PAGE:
#7- Meyers Leonard, C, Illinois- While other players (Thomas Robinson and Jeremy Lamb, to name two) will likely contribute more in the first few years of their NBA careers, Leonard has the toolbox to become a valued contributor at the most important position on the floor. In fact, someone like Meyers would benefit greatly from having an established center like Andrew Bogut in front of him during his formative seasons since it would allow him to keep his minutes down while having a fantastic mentor as he works to refine and develop a more complete center game. On top of that, having a center like Leonard backing up Bogut would give the Warriors a competitive advantage in terms of both depth and pace since his quickness for his size makes Golden State an incredibly dangerous fastbreak squad. While the Bogut acquisition helps the organization because he allows the Warriors to be effective in more half-court games, even a limited Leonard forces opposing teams on their heels for 10-15 minutes per game off the bat.
In terms of the #30 pick, it comes down more to who is available than who fits perfectly in a draft full of complementary players. Some nice fits (if available would be):
Fab Melo, C, Syracuse- See Meyers Leonard above. Having a legitimate back-up center would act as Bogut insurance and an additional quality piece in the ongoing effort to make the Warriors relevant and competitive on the defensive end. Unlikely to be available unless the team trades up.
Royce White, PF, Iowa State- A quality piece because of his ability to do just about everything a team needs on the offensive end while bringing quality rebounding and at least some defensive potential. Every team needs a spark plug on the offensive end on both in their starting lineup and coming off the bench. White could be one of the few to do this from the PF slot without being a top draft pick. Possible but unlikely to be there after a strong combine.
Tony Wroten, PG/SG, Washington- The potential counterpoint for Stephen Curry because of his athleticism and defensive ability. While Wroten’s shooting would be a problem for the Warriors, his defensive talent would allow the coaching staff to be more creative with how the use Steph and Klay defensively. His passing and court vision bring something extra to the table even if the jumper never gets there.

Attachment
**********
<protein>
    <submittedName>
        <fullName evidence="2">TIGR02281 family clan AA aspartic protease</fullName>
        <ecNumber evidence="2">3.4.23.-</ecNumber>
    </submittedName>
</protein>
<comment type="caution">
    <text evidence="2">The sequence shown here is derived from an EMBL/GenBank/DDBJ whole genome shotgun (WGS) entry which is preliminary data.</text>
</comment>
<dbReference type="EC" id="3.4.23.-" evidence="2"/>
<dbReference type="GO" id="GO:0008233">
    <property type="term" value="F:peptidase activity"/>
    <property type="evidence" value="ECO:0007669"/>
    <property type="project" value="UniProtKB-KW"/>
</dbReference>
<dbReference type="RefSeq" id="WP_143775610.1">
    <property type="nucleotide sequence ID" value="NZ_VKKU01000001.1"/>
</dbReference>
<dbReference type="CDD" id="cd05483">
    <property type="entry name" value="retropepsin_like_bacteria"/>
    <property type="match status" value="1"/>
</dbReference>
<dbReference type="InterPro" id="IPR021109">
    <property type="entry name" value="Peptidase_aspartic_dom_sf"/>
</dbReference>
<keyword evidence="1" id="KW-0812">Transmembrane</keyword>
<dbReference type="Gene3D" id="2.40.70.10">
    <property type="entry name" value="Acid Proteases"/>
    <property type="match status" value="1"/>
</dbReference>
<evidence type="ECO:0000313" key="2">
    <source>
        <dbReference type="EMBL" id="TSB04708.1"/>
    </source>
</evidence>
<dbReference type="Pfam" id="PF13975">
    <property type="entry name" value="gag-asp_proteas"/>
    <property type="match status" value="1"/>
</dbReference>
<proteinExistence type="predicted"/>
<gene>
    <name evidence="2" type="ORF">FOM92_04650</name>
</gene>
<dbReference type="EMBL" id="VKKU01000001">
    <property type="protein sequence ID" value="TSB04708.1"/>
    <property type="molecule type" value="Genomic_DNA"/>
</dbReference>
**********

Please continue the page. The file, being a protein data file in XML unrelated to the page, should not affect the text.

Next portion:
Doron Lamb/John Jenkins, SG, Kentucky/Vanderbilt- The two best shooters outside the lottery, each should have a spot in the league as a rotation player at worst moving forward while being on a nice, cheap rookie contract for a while. Jenkins should be the better overall player and may have risen out of the #30 range while Lamb should be around.
Players the Warriors should look at later in the draft:
Miles Plumlee, C, Duke- Should be a decent enough backup center in the league for a long while.
Kevin Jones, PF, West Virginia- A guy I’m higher on than most because his face-up game should fit well into a backup role as a Power Forward in the league, especially as a floor spacer next to a guy like Bogut.
Scott Machado, PG, Iona- One of those backup PG’s who should make teams better for a long, long time. Could be a fun change of pace PG for the Warriors in the same vein as Meyers Leonard.
Hollis Thompson, SF, Georgetown- A one-dimensional player (three point shooting) and that’s just fine for what he is since he should be able to defend his position well enough to stick in the league. Would be a nice late 2nd if Golden State expects Brandon Rush to be elsewhere in the near future.
William Buford, SG, Ohio State- While not near the quality shooter both John Jenkins and Doron Lamb are, Buford could be an intriguing flyer pick late in the 2nd because of his nice shooting mechanics, passing ability for an off-guard, and ability to defend SG’s.
Yancy Gates, PF, Cincinnati- Worth taking a low-risk shot at since the team can use another developmental big around at no cost.